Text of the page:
Washington state's governor signs gay marriage law
OLYMPIA, Wash (Reuters) - Governor Christine Gregoire signed legislation on Monday to make Washington state the seventh in the United States to legalize gay marriage, but opponents vowed to try to prevent the law from taking effect.
Gregoire, a Democrat and a Roman Catholic, signed the measure to raucous applause during a ceremony in the ornate reception room of the Olympia statehouse, declaring, "This is a very proud moment. ... I'm proud of who and what we are as a state." It was the latest victory for the U.S. gay rights movement.
Six other states already recognize gay marriage - New York, Massachusetts, Connecticut, Vermont, New Hampshire and Iowa - as does the District of Columbia.
The measure, which won approval from state lawmakers on Wednesday, remains essentially on hold until at least early June, following a standard enactment period that runs until 90 days after Washington's legislative session ends.
Opponents of the statute have vowed to seek its repeal through a ballot measure in November that could delay enactment further or halt it entirely. The issue is also likely to figure in the state's Republican presidential politics.
Still, the bill-signing marked another key victory for gay rights advocates after a federal appeals court declared a voter-approved gay marriage ban in California unconstitutional last week, and the New Jersey state Senate approved a same-sex marriage bill earlier on Monday.
Several dozen protesters, including members of the group Knights of Columbus, stood silently in the Capitol Rotunda overlooking the reception hall holding signs with slogans espousing marriages of "one man, one woman."
Republican White House candidate Rick Santorum, a devout Catholic and an outspoken foe of same-sex marriage, was making two stops in Washington state on Monday to galvanize support for the Republican caucuses there on March 3.
He was to meet with Republican lawmakers in Olympia in the afternoon, then give a speech in Tacoma on Monday night.
Anticipating the repeal campaign that lies ahead later this year, the governor added, "I ask all Washingtonians to look into your hearts and ask yourselves - isn't it time? ... We in this state stand proud for equality."
Democrats, who control both legislative bodies in Olympia, accounted for the lion's share of support for the measure. The stage for swift passage was set after Gregoire, who is in her last term of office, said last month she would endorse the law.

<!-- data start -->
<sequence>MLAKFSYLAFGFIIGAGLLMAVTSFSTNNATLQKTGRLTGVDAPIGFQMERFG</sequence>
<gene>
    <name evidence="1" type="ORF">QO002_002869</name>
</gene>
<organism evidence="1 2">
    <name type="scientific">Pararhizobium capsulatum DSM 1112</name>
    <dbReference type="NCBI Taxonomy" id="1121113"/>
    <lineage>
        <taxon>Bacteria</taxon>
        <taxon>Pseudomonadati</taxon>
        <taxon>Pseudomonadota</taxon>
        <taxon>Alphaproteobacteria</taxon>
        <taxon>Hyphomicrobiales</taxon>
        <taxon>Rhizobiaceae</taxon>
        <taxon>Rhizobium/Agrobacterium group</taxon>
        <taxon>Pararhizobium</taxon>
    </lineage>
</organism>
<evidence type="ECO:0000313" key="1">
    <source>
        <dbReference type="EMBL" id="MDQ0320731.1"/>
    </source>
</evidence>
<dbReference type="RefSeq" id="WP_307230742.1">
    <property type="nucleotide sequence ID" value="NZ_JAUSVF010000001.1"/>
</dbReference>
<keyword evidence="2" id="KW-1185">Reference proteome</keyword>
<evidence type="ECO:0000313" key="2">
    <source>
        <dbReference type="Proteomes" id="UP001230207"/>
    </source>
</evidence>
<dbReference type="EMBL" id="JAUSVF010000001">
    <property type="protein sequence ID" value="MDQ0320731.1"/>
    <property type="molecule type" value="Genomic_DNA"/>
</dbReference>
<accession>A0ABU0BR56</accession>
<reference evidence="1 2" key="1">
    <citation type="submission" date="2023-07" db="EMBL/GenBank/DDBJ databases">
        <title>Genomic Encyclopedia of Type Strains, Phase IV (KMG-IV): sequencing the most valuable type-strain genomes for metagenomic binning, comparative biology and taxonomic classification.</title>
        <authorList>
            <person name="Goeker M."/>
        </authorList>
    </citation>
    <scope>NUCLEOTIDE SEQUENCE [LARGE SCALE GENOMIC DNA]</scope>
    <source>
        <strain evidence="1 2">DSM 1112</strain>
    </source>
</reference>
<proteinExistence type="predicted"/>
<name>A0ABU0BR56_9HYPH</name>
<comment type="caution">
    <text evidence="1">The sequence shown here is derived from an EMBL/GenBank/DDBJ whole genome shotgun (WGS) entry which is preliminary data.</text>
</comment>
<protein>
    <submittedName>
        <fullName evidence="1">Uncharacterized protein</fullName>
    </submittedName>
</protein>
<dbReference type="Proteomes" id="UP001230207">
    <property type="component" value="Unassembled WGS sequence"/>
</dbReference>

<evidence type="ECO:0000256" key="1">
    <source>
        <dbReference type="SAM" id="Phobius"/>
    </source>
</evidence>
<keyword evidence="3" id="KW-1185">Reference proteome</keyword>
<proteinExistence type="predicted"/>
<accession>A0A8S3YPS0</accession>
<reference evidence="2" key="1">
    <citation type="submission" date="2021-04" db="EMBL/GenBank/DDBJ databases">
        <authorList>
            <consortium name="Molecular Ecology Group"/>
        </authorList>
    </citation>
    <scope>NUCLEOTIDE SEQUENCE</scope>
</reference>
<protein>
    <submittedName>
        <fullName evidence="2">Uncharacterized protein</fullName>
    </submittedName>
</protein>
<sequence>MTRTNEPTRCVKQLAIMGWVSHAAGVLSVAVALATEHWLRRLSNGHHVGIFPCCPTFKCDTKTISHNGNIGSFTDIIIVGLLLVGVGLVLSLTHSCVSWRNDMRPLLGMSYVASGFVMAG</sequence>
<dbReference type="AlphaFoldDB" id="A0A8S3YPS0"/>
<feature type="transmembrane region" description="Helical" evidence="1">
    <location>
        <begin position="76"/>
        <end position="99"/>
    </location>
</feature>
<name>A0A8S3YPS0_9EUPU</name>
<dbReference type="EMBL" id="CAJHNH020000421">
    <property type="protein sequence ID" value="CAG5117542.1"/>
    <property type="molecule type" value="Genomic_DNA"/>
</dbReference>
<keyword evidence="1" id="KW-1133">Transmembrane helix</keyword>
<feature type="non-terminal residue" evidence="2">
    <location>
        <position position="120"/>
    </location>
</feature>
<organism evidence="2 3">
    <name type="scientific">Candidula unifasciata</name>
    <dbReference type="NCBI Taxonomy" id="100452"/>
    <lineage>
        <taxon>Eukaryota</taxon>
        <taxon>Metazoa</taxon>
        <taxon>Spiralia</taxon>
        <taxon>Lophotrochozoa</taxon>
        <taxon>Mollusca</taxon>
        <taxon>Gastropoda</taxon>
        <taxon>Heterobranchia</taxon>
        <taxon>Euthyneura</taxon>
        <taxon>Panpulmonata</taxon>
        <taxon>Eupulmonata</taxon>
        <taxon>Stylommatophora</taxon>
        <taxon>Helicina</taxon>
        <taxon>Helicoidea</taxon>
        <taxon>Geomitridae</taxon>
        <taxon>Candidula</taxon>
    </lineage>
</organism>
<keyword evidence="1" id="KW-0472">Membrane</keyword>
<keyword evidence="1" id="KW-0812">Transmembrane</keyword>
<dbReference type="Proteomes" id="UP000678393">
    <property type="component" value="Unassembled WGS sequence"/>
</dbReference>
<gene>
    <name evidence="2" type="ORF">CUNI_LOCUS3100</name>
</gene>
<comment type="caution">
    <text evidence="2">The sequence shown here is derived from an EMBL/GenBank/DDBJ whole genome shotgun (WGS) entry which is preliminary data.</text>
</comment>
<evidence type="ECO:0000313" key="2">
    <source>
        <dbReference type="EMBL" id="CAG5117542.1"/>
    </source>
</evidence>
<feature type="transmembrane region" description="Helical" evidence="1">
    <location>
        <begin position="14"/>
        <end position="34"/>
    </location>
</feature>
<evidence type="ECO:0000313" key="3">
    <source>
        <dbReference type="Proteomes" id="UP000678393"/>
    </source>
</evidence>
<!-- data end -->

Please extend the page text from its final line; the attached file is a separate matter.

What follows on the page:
Several prominent Washington-based companies employing tens of thousands of workers in the state have supported the bill, including Microsoft, Amazon and Starbucks.
Opponents were led by Roman Catholic bishops and other religious conservatives.
SIMILAR EFFORTS ELSEWHERE
Supporters of same-sex marriage are pushing similar statutes in Maryland and New Jersey, whose Democratic-controlled state Senate in Trenton approved a gay marriage bill earlier on Monday. Republican Governor Chris Christie has vowed to veto it if it reaches his desk.
A referendum to legalize gay marriage in Maine has qualified for the November ballot there.
Two of Washington state's leading proponents of gay marriage, state Representative Jamie Pedersen and state Senator Ed Murray, hailed the work of Olympia's legislature.
"Years from now, our kids will look back and wonder what all the fuss was about," said Pedersen, who has four young children with his partner of 10 years. Murray, who has said he will marry his companion of nearly 20 years, added, "My friends, welcome to the other side of the rainbow."
In the meantime, opponents of same-sex matrimony have said they would seek to overturn the legislation via one of two ballot measures -- a referendum for repeal or an initiative defining marriage as the exclusive domain of heterosexual couples.
If a repeal referendum qualifies for the November ballot, the gay marriage law would be suspended until the certification of election returns in December, before it is either repealed or goes into effect.
But qualification of a proposed initiative defining matrimony as restricted to one man and one woman would not, in and of itself, prevent gay marriages from proceeding under the newly passed statute starting on June 7.
It remains unclear whether gay weddings performed in the interim would be nullified if an initiative were to pass in November.
(Writing by Steve Gorman; Editing by Cynthia Johnston and Cynthia Osterman)
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